FOLK-LAND, or FOLC-LAND, in early English law was the belonging to the community at large, the ager publicus -- as distinguished from boc-land or land granted to individuals in private ownership.
The conception of the land as primarily belonging to the nation or tribe appears to be universal in early civilization. As civilization advances the right of individuals emerge and increase in importance until, as in England at the present day, the original conception has entirely disappeared.
The process by which it was lost may be shortly stated as follows. (1) Grants of land were made to individuals and to religious corporations (boc-land), subject only to the trinoda necessita (military service, and building bridges and fortresses). The king might hold land so granted. (2) Temporary rights over the folk-land were also granted to individuals, subject to various rent services or money payments. (3) The remaining portion of the folk-land not disposed of in this way came to be regarded as belonging to the king. Ultimately all land was said to be held of the king.
Even where traces of the original conception remained in the rights of commoners the natural order was reversed, and they were regarded as deriving their right from the grant of some individual lord. While the folk-land became the terra Regis, the private property of the king in land merged in the folk-land, and the king of England for many centuries occupied the anomalous position of being ultimate owner of all the land, and sole owner of the old folk-land, and yet, at the same time, incapable of holding land in private ownership. If a king purchased land with any private moneys of his own, it devolved upon his successor in office like the rest of the crown lands.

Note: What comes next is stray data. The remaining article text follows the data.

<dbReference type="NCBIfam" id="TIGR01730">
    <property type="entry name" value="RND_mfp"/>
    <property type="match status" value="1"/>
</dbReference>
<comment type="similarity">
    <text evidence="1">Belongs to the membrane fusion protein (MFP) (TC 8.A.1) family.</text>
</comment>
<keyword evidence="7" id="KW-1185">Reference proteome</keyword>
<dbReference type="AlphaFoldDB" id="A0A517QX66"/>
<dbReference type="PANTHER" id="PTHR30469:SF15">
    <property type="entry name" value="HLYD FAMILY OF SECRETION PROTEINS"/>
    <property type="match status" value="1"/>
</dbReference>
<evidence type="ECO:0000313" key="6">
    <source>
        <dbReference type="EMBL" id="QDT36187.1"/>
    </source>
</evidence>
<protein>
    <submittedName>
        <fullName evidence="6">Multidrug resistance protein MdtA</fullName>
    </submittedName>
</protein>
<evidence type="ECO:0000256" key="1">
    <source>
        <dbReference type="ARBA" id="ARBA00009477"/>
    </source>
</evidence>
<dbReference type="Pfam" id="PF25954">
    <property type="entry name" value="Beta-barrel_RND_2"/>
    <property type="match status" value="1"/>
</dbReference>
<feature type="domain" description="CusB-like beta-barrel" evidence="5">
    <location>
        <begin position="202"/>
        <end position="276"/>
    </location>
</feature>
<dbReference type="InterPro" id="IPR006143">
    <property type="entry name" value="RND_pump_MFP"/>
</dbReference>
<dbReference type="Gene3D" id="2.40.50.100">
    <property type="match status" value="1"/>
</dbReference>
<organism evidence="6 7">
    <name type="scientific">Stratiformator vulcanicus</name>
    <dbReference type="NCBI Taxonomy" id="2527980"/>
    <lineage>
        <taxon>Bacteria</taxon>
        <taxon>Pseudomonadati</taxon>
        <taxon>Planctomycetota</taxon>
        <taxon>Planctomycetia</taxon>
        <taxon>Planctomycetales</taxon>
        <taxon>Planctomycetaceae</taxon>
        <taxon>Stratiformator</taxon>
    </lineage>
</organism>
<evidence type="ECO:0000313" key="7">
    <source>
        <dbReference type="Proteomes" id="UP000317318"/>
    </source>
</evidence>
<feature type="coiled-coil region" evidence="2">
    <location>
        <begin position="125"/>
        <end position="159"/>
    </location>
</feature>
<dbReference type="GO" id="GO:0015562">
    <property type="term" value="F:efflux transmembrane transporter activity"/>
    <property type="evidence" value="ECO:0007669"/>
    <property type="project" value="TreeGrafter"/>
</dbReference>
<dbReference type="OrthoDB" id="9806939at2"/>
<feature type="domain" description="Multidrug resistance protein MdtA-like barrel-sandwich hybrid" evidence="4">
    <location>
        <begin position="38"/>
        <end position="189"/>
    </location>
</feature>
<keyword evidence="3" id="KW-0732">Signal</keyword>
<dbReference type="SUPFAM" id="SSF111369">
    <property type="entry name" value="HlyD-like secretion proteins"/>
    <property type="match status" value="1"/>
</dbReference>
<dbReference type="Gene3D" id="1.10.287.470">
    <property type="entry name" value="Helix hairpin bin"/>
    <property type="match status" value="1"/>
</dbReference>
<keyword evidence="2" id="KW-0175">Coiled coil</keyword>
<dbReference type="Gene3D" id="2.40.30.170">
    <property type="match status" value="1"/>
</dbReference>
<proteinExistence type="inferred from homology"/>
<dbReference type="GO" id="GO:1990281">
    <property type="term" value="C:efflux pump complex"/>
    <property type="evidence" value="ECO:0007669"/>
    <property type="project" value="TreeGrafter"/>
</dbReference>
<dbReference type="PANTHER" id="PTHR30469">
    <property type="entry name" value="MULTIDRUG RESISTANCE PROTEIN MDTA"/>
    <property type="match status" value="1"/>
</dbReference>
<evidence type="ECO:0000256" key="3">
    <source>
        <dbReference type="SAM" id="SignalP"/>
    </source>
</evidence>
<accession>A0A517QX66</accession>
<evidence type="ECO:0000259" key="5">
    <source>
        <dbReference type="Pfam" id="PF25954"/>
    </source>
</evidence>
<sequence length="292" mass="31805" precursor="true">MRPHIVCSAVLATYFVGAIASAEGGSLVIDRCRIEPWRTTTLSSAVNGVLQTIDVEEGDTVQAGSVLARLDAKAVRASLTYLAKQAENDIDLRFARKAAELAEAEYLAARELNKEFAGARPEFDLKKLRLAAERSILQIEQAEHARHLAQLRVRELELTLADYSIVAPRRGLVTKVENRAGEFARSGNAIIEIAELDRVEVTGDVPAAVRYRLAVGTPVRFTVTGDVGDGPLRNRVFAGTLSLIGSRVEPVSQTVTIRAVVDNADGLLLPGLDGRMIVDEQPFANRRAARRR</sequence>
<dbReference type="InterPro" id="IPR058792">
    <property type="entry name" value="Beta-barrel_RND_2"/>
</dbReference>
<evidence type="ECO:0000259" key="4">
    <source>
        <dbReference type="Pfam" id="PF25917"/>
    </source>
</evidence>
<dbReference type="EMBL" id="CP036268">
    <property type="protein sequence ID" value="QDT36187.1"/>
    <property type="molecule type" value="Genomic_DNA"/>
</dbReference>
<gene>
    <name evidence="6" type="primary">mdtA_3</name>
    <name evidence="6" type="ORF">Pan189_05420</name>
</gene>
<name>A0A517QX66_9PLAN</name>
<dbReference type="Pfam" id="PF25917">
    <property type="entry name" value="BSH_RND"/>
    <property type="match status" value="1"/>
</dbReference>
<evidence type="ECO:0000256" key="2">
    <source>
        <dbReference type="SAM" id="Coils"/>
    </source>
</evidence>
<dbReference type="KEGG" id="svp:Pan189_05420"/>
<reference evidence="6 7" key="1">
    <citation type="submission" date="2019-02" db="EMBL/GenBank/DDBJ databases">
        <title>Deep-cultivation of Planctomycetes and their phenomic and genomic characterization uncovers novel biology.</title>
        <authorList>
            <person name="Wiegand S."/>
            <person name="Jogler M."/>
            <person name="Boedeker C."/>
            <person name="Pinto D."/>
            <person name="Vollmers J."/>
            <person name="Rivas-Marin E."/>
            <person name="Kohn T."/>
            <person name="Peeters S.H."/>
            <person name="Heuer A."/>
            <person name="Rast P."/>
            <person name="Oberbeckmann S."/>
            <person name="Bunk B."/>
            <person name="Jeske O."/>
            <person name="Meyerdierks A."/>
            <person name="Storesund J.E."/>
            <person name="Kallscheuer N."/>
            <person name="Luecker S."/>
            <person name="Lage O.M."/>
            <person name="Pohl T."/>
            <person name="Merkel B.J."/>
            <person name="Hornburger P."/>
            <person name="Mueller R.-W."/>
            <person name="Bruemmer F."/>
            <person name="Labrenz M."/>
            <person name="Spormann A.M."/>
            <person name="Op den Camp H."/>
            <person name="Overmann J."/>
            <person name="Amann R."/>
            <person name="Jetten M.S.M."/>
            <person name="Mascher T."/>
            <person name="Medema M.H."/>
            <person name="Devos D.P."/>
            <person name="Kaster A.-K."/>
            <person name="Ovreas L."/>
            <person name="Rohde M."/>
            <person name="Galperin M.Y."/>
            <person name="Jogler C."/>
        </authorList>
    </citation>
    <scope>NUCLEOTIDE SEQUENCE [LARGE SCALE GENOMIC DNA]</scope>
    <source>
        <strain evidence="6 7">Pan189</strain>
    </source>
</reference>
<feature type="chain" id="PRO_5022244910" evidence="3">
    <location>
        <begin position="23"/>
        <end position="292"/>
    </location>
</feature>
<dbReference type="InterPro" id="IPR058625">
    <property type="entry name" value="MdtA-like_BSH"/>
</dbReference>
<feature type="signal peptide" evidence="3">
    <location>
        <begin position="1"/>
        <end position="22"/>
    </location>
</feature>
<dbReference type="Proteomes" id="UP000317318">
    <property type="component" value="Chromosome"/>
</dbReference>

All this, however, has now been changed. The crown lands have become public lands again, and the management of these is vested in the Commissioners of Woods, Forest, and Land Revenues; and the private estates of the sovereign are now held on the same conditions as those of ordinary persons.